Developmental effects of music on young children

The relevance of sound objects in infancy

Although sound objects and musical instruments are not necessary, especially during the first years of the baby, they still contribute in a beautiful way to his perception and his ability to listen and to express himself. Whether with his body, with found objects, with the sounds of everyday life, with musical toys or with small musical instruments, he participates, in large part, to his own musical awakening.

From birth, a child uses his body as a musical instrument. It makes sounds. At 18 months, he will have learned to clap his hands and will be interested in rhythms. He may also mimic animal sounds, car sounds and sounds of things that he knows. Then, everything is an excuse to play and explore. If your child feels secure, he will happily discover that objects of his surroundings can produce sounds. A small pot, a sheet of paper, a plastic bottle, a wooden spoon, a set of keys… Your little one will use these objects in different ways to discover new sounds that can be drawn. These are his first independent musical explorations. By placing various objects at his disposal, (choose the ones that require a direct contribution), you will allow him to understand causality (I do this, it makes that sound) and to refine his motor skills, among other things.

The adult nearby and in touch with his environment can easily point out day-to-day sounds to his child: the kettle whistling, a zipper sound, the air conditioner turning on, a bird singing outside or the engine of a car passing by. Being curious by nature, the child pays attention to his environment and develops his ability to listen, an essential aspect that will be very useful in his learning experience and in school.

Children may also show great interest for commercial toys but they shouldn’t be the only objects offered in his musical awakening. Among the commercial toys, look for the ones that require mechanical input (by pushing, sliding or shaking for example). To take your pick, balancing is the best choice: some found objects, some commercial musical toys and some musical instruments make a beautiful set. Aim for quality rather than quantity.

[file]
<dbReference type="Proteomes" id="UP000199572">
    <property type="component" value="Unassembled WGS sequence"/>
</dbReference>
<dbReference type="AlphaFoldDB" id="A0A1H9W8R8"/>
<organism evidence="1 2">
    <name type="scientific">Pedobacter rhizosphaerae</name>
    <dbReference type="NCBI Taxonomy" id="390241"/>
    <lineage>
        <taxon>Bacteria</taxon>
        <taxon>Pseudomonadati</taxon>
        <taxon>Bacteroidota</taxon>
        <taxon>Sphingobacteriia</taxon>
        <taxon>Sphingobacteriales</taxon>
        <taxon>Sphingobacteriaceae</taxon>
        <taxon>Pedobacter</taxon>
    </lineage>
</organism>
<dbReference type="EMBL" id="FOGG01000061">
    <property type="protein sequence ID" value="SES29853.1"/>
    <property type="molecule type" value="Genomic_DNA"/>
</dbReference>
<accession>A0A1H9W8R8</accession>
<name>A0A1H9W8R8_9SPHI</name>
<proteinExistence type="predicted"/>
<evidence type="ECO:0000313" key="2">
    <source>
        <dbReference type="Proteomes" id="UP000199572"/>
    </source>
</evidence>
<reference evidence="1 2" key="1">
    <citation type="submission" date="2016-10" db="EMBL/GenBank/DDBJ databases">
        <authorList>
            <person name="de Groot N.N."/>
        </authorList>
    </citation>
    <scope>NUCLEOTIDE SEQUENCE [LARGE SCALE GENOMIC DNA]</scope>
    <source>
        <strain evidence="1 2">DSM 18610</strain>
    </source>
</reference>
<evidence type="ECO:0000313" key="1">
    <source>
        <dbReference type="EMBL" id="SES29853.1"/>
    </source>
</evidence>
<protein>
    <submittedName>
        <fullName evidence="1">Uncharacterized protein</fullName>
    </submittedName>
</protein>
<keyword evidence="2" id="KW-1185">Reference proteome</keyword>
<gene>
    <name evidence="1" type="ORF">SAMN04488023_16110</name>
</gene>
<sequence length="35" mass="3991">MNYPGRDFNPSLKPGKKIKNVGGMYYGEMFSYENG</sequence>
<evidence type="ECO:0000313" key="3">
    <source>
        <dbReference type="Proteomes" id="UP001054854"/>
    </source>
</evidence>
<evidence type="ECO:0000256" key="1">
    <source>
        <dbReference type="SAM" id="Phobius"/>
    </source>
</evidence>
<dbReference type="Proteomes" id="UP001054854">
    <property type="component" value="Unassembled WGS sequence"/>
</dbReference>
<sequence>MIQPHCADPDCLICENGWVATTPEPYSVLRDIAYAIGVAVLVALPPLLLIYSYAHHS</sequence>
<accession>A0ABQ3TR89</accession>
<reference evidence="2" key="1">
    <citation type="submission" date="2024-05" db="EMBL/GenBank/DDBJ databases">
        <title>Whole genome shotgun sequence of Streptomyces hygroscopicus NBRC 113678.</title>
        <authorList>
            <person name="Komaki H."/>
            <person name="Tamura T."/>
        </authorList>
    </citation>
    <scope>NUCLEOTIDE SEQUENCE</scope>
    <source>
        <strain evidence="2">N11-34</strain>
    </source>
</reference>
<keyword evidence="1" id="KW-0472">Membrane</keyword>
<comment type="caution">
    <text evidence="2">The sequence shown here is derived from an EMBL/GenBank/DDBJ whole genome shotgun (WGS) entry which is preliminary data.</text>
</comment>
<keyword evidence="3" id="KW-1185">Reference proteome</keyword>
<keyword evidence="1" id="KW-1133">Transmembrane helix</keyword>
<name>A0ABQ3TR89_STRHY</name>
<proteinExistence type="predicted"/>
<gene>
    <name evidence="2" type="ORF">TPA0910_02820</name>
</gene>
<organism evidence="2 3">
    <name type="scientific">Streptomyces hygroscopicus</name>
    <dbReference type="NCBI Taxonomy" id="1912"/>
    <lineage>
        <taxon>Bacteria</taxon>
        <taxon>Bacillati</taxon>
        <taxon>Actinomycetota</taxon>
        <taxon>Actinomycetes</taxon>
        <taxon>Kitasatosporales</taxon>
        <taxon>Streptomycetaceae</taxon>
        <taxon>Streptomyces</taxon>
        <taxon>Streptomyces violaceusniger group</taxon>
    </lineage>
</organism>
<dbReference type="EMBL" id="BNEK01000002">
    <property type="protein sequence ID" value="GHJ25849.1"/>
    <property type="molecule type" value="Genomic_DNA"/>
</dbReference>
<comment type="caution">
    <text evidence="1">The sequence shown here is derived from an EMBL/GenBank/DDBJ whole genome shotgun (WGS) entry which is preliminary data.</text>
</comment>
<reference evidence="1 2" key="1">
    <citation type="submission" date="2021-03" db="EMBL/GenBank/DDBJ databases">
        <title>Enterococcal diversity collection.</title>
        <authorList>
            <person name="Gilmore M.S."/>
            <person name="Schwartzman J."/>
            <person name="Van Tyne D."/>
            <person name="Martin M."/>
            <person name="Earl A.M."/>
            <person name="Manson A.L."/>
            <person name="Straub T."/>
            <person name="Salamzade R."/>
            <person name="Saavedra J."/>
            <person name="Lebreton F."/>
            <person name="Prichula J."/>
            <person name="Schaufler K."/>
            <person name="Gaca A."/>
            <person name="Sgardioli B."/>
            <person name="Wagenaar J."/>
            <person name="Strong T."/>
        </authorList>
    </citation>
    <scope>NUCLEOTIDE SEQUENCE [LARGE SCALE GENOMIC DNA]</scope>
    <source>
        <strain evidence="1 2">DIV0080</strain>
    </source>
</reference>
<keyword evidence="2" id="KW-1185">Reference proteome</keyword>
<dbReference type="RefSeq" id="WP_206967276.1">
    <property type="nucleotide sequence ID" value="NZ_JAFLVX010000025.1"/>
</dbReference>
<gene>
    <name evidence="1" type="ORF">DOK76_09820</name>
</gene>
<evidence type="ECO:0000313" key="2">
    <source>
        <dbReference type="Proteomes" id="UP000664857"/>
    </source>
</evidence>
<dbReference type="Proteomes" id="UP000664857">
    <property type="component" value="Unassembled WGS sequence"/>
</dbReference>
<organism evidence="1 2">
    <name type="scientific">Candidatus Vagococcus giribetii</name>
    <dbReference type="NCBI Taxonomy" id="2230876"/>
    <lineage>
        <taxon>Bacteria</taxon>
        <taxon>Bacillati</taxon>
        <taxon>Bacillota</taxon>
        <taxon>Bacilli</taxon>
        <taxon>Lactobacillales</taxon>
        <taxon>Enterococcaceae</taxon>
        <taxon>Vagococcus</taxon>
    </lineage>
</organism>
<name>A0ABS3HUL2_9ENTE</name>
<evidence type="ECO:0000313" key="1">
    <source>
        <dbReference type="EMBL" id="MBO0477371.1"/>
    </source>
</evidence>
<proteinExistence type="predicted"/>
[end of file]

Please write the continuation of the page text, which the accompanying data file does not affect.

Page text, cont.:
Traditional musical instruments can be a fine addition to everything we have mentioned so far. Far from being essential, these instruments provide sounds that are more musical and unusual. The musical instruments of choice are small percussions of a size that can be manipulated by children (bells, maracas, drums, sanded blocks), choose safe ones (avoid objects that are too small) and manageable.

Have fun and enjoy singing and making music with your kids!

Karine Michon
Musician, teacher and lecturer

Lyrical singer and teacher, Karine Michon also has Bachelor and Master degrees in music. Kid loving musician with a passionate love of music, she shares her passion with enthusiasm. It is with a head brimming with ideas that she created music workshops at the Studio Tre Punti to offer sessions of prenatal singing, music discovery (3 to 18 months), musical awakening (18 months to 6 years) and singing lessons. Karine’s goal is to allow children of all ages to enjoy the benefits of music. Her kindness, sincerity and dynamism make her music workshops memorable for both kids and adults.  Learn more on her website Studio Tre Punti.

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